Season 2 goes further into the manifestations of violence through the storyline of military hero Frank Castle, who takes on the identity of the Punisher after his family was gunned down before his eyes during a picnic in New York City’s Central Park. The Punisher then goes on a rampage, killing members of the multiple organized crime rings that were responsible for the gunplay that killed the Castle family. A complex relationship develops between the Punisher and Daredevil, who share different outlooks on the value of criminal life, however it is ultimately Daredevil who helps to save the Punisher from being tortured to death by members of an organized crime family he had decimated. Knowing that the Punisher needs trained medical intervention to save his life, Daredevil calls a friend on the police force, who arrests the highly sought after Punisher and brings him to a hospital.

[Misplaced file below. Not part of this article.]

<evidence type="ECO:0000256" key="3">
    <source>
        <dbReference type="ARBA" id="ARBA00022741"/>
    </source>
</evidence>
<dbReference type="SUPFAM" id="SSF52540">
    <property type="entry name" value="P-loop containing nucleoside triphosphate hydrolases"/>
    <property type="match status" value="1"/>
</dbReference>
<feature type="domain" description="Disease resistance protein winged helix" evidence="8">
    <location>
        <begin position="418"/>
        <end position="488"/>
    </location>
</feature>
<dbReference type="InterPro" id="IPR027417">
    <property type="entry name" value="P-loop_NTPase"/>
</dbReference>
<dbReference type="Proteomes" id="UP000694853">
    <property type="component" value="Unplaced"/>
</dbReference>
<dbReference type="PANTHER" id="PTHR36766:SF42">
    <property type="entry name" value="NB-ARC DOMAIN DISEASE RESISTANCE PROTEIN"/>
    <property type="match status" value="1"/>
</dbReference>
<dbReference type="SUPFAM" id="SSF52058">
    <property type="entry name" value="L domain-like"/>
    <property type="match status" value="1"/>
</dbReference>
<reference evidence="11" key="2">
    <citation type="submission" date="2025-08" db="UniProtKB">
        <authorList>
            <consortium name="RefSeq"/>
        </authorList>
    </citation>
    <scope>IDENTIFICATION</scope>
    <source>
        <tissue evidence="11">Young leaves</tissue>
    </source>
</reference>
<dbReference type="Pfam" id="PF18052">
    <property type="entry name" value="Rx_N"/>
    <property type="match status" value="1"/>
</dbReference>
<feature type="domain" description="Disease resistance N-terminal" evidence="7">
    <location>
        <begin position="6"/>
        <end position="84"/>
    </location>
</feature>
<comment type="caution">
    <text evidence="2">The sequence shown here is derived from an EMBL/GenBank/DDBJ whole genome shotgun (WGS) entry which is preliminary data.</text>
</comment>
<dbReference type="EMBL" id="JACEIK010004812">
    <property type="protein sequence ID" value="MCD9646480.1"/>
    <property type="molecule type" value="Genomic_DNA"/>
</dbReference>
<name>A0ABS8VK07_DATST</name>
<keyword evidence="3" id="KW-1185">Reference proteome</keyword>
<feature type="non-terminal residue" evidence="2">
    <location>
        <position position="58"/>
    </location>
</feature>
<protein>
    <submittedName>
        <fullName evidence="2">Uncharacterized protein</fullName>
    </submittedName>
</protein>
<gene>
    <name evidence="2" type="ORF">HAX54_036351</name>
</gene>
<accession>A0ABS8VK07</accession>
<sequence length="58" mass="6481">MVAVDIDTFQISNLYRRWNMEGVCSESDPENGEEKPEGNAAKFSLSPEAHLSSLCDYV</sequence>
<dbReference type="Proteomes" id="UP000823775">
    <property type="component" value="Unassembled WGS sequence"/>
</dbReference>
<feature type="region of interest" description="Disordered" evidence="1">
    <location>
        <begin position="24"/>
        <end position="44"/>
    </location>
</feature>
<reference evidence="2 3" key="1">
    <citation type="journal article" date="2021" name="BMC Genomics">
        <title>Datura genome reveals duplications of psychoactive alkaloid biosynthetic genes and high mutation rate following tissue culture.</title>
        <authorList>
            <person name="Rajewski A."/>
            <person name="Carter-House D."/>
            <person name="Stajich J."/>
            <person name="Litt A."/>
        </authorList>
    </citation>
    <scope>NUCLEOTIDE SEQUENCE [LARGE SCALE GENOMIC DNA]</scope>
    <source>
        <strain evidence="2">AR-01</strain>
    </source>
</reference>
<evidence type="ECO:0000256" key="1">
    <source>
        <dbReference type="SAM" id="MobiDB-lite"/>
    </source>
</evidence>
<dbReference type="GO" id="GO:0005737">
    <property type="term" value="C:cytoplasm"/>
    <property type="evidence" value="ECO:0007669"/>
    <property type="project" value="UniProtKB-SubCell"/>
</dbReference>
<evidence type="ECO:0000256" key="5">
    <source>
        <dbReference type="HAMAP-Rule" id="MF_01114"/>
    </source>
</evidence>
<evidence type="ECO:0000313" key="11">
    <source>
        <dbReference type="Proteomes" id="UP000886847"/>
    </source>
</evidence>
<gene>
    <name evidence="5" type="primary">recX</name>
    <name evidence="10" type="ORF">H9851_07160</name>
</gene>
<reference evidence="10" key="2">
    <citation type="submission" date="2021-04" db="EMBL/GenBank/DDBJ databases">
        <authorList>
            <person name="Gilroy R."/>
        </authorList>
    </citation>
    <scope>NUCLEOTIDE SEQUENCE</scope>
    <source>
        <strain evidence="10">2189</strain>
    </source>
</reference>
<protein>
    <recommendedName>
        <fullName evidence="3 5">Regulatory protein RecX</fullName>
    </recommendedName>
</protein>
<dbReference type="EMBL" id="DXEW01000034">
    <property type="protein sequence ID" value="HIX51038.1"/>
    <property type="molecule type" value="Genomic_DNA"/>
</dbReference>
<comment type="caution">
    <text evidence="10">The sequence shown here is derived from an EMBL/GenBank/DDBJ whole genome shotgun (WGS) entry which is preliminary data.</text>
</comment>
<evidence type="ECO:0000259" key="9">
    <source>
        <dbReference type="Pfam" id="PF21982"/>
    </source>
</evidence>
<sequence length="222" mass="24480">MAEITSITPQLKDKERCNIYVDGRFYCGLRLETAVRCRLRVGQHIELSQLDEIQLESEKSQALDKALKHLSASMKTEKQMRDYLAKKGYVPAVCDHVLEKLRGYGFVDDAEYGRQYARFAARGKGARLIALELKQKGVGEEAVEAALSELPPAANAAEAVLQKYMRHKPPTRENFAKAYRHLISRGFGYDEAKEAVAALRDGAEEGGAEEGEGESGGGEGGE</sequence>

From this point on, a complex storyline develops as the Punisher is targeted for vengeance-fueled prosecution by a corrupt and fearful District Attorney who is able to bring a highly suspect justice system under her sway. Unbeknownst to the Punisher, his law firm is that of Murdock and Nelson, allowing Murdock to help defend the man who knows him best as Daredevil. When his new attorneys arrive to see the Punisher there is no attempt to hide the impact of the blows and torture that he received at the hands of the gang that wanted to kill him or the officers under the control of the District Attorney. His face is discoloured, disfigured and both eyes are clearly blackened by punches. These manifestations of the violence inflicted on him do not disappear stylishly over a matter of hours or days but remain as a vivid testimony to the physical impacts of violence.